Sens. Tom Carper, D-Delaware, and Charles Schumer, D-New York, sent a letter Dec. 18 to Environmental Protection Agency Acting Administrator Andrew Wheeler demanding EPA immediately finalize its proposed ban of methylene chloride, a hazardous chemical found primarily in paint strippers that has for years posed risks to unsuspecting users.

Since the EPA in May acknowledged the dangers of methylene chloride in a plan to ban the product from store shelves and online, the agency has been slow-walking the process and endangering people who may have no clue just how dangerous this chemical really is — until they’ve been exposed, sickened or worse. While some stores have phased out or have committed to voluntarily remove the methylene chloride product from shelves, it is still sold by a number of American retailers including Walmart, Menards and Ace Hardware.

“In May of this year, I welcomed EPA’s announcement that it intended to finalize a ban on methylene chloride. But seven months have come and gone and a ban has yet to be finalized on a chemical so dangerous that it is killing unsuspecting Americans who pick it up at the hardware store,” said Carper. “Congress passed TSCA reform in 2016 with overwhelming bipartisan and stakeholder support. Despite that clear and definitive mandate, the Trump administration cannot even manage to finalize the ban of a chemical so harmful to human health that stores have voluntarily taken it off their shelves. There is absolutely no excuse for this delay.”

In 2014, the EPA addressed the paint stripping uses in its risk assessment. In January 2017, the EPA proposed a ban on the chemical under the Toxic Substances and Control Act, which would prohibit the consumer and commercial paint stripping uses for methylene chloride. In May 2018, EPA announced its plans to finalize the ban. However, seven months later, no such ban has been finalized and the chemical is still available at a number of hardware stores. To date, the EPA has not taken sufficient action against this dangerous and deadly chemical and has only reported that it is working to finalize the methylene chloride rulemaking “shortly.”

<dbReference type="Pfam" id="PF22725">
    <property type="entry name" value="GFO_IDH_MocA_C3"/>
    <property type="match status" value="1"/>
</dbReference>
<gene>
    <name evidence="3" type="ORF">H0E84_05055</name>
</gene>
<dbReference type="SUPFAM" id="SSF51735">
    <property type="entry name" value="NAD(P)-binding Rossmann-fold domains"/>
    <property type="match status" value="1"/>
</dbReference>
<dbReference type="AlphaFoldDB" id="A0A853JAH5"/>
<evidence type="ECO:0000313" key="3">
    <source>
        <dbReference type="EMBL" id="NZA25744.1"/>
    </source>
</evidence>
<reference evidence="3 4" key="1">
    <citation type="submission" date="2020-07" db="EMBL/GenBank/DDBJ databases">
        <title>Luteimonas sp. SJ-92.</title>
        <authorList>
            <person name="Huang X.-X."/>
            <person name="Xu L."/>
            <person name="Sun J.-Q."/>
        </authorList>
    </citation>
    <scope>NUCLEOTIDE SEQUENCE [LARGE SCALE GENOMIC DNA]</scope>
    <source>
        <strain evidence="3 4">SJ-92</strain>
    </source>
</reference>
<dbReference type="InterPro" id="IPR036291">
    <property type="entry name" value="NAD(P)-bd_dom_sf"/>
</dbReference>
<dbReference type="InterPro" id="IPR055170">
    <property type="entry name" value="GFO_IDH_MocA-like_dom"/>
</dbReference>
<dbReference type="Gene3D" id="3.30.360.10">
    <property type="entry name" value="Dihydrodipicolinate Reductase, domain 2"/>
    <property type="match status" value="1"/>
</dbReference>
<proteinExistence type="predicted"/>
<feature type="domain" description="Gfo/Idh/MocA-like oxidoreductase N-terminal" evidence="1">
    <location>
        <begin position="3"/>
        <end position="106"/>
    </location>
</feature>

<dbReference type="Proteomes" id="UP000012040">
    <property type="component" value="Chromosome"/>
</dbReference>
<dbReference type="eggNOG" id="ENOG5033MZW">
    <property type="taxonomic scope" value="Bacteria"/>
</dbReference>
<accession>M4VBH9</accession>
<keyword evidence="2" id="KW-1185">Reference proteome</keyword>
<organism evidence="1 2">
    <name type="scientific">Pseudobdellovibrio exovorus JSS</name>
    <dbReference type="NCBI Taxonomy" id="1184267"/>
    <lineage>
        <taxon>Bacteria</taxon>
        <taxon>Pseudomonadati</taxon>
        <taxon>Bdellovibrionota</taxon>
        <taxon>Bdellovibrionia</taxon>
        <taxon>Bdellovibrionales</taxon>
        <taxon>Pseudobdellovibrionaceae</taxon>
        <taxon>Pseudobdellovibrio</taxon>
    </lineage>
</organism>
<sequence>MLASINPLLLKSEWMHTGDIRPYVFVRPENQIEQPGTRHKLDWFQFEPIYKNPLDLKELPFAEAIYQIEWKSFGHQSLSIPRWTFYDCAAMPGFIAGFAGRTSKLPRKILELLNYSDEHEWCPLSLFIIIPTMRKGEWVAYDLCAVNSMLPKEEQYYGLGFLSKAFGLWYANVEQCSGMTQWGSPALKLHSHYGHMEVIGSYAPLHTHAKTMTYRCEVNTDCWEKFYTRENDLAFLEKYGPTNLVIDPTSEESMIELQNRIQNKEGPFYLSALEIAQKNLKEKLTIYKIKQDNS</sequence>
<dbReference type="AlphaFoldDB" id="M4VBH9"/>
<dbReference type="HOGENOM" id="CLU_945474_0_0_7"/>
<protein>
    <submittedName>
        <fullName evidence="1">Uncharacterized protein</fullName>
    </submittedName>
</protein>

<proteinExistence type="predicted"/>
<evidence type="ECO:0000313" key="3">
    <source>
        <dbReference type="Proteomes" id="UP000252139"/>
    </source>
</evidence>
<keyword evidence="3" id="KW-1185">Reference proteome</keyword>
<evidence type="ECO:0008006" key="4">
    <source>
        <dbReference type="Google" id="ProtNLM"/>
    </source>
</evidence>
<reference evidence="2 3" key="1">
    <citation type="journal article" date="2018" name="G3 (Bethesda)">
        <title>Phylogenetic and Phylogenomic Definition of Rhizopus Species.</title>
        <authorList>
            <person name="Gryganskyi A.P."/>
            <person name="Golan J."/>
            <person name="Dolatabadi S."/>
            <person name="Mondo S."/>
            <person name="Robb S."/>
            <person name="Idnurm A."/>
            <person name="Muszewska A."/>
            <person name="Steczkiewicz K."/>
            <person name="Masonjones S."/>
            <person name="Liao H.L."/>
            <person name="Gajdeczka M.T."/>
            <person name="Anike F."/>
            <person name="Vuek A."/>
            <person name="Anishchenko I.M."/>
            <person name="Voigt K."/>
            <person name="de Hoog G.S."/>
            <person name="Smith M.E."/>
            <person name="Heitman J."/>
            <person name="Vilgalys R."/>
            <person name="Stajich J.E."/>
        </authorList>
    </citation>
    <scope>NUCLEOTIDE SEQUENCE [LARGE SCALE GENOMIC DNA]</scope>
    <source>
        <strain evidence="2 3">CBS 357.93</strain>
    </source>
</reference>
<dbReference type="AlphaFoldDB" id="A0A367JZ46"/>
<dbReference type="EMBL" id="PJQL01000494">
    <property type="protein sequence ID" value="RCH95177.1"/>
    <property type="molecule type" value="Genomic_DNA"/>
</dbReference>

Methylene chloride is a chemical often found in paint strippers/thinners, polyurethane foam manufacturing and in cleaning and degreasing work activities. The chemical is known to reduce blood’s oxygen-carrying capacity, thus affecting the brain and nervous system’s function which can result in asphyxiation and/or heart attack. People exposed to methylene chloride can present symptoms including dizziness, headache and/or nausea. A full list of brands that contain methylene chloride can be found at bit.ly/2A2EqUo.

A copy of the letter can be found at bit.ly/2BuSLc1.